Really? He just swore in front of the senior pastor?

Instead of being shocked or offended, the staff at Parkview began referring to “Expletive Eddy” at every leadership team meeting. They knew him when they saw him. He embodied exactly who they were trying to reach. In fact, they started using him as a threshold test: Were the things they were doing reaching this kind of person?

He is not just a target—he is a real person. And now another one of his friends is attending as well.

Discovery Church in Colorado Springs, Colorado (No. 75 Fastest-Growing), has a heart for reaching lost, hurting and broken people. The lead pastor, Greg Lindsey, says one of the church’s values is raw community, expressed in the mantra: “You’ve got a jacked-up story. Me, too!”

Sonny Hennessy, executive pastor at Life Church in Green Bay, Wisconsin (No. 2 Fastest-Growing), says the people who are invited may go to a fortune-teller on Friday night and Life Church on Sunday. “As long as we church people don’t freak out about the fact that they’re searching … we get to show them the right way.”

When Sonny and her husband, Senior Pastor Shawn Hennessy, moved to Green Bay from the South, they found people had a church history, but it was something they were born into. Many simply did church; they didn’t enjoy it. It was a heavy-drinking area and for many, their behavior throughout the week had nothing to do with whether they attended church on Sunday.

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Three months after arriving, the Hennessys made a conscious decision to “marry this dirt.” They changed their whole thinking from being disgusted with the culture and judging it to engaging the culture. This would be their spiritual soil.

That is the first principle of engaging culture today: Love and welcome the people in your community with all their habits, brokenness and hurt.

A church can’t be engaged in its mission if it disengages from its community.

2. Make it easy for your congregation.

Have you ever thought about how many places you can lead someone to simultaneously?

A GPS device will let you enter multiple destinations and plan a course for all of them. You may be 20 minutes away from each of three destinations when you start, but following the GPS, you will not reach all three in 20 minutes. In fact, it may take more than an hour, because the GPS leads you sequentially. It can direct you to those destinations only one at a time. You must arrive at one before leaving for another.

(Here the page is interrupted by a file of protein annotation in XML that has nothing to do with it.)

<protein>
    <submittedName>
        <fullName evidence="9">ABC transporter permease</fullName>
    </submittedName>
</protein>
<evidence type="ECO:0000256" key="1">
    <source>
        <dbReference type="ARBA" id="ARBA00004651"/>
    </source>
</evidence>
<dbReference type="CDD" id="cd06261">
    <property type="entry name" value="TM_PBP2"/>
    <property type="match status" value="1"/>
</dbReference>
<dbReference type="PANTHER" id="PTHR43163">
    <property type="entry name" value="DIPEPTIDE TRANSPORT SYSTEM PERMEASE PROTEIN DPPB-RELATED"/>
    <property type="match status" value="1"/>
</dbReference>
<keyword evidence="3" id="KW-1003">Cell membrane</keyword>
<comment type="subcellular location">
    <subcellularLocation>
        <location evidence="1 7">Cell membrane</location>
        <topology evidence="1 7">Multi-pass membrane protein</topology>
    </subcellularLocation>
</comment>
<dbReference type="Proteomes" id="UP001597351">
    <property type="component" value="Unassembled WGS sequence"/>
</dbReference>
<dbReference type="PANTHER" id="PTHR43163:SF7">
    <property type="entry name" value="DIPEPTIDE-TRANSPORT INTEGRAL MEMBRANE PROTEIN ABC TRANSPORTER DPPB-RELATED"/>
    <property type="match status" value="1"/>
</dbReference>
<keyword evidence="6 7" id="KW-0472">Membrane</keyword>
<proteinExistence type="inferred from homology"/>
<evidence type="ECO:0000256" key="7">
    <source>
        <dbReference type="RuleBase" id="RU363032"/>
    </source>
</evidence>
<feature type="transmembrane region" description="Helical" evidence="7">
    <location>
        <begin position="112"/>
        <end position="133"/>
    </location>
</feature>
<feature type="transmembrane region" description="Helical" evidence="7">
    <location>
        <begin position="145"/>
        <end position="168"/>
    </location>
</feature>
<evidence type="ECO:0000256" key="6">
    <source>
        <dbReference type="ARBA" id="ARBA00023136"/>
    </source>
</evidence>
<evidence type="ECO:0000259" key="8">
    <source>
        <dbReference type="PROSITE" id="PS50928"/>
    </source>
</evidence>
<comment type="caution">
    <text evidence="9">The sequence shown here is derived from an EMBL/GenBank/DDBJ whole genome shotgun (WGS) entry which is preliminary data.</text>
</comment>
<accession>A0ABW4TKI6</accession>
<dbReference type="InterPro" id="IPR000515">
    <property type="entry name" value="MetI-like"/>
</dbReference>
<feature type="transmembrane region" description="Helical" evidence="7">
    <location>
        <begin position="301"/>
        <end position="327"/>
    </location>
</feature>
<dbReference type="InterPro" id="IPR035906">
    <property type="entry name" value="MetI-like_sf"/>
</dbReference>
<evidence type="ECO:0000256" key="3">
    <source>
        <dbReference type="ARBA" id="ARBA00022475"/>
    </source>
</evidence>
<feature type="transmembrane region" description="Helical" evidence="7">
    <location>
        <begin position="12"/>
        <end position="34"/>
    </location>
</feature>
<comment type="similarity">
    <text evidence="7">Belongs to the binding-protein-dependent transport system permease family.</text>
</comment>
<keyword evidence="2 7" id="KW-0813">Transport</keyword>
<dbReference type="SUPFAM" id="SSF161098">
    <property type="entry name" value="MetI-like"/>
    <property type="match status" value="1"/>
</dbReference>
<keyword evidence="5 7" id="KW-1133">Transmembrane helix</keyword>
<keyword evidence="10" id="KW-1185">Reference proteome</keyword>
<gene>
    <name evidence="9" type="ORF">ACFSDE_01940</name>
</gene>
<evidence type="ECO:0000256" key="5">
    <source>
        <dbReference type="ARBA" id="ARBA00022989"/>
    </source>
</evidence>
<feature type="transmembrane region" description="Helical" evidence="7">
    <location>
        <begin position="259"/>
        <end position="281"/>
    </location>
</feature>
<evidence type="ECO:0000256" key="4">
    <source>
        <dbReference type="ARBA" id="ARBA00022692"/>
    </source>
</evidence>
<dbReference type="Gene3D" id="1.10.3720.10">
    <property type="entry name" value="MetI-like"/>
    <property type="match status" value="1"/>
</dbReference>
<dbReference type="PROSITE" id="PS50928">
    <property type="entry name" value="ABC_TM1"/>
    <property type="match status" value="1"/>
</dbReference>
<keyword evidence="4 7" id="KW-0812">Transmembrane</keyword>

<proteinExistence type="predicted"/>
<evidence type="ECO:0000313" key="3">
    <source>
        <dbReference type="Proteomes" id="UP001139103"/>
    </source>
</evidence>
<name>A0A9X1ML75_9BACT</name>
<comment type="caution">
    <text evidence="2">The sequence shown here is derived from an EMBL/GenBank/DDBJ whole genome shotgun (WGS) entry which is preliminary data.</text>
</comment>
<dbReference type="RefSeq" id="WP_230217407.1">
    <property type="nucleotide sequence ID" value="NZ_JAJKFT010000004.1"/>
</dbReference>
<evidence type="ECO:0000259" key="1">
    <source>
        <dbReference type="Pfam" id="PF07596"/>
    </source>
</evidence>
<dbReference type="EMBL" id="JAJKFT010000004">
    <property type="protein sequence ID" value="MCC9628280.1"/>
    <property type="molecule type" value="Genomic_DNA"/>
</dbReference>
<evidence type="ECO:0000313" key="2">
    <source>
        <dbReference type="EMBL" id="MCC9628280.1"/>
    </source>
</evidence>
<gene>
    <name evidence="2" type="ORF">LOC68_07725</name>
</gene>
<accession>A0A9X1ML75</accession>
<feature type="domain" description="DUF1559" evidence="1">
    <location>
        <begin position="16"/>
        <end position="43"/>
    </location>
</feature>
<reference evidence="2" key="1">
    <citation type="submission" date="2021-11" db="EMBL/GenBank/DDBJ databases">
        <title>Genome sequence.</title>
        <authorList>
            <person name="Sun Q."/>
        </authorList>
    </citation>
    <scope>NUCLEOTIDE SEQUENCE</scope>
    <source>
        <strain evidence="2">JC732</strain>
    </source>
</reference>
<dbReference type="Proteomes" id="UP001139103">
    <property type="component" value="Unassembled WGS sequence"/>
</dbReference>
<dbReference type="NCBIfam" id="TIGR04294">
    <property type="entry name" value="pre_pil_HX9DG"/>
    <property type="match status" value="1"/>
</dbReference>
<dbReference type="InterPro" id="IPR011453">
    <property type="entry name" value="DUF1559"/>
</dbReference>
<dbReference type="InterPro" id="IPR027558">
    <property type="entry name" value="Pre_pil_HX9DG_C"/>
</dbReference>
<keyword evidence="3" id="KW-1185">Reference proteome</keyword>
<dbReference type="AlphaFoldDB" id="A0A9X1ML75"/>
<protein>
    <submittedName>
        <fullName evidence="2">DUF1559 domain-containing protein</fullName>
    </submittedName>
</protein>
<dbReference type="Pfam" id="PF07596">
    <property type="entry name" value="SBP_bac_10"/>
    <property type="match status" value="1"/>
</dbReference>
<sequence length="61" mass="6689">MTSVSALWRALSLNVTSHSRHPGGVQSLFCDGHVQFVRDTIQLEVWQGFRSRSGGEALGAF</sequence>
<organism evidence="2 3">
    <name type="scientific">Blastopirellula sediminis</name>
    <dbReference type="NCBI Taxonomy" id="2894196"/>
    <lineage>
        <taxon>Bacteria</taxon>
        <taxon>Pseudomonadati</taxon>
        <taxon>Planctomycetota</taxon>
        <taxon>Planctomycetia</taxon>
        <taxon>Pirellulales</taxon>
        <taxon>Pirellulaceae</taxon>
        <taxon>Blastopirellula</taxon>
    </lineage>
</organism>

Church leaders are not limited to sequential leadership, but the reality is that it is difficult to lead people to multiple places at the same time.

As we look at growing churches, we see their leaders have a similar response to this reality. Growing churches keep their strategy and their direction for their congregation simple. It’s not that only a few facets of discipleship need attention. It’s that there is so little attention to be harnessed.

“We really approach everything with the mindset of ‘How can we make this simple, strategic and obvious for them?’” says Roman Archer, executive pastor at Next Level Church in New England (No. 20 Fastest-Growing).

As a church attendee, that sounds refreshing. Who is interested in ministry that is complicated, directionless and difficult to understand? Yet, if leaders are not constantly and consistently working to make things simple, strategic and obvious, they won’t be. In fact, it will be ministry that attendees are quite happy to watch their leaders do for them.

If anyone has an excuse for having a complicated ministry, it is megachurches. But when we interview the leaders of megachurches, something is markedly different from other interviews we do. We cannot get more than two questions into the interview without the church leaders articulating the church’s strategy.

We didn’t specifically ask for it and they didn’t call it strategy. They labeled these concise phrases as “vision,” “approach” or “heart.” But they could not describe their church or talk about evangelism without sharing their simple, easy-to-remember strategy for their church.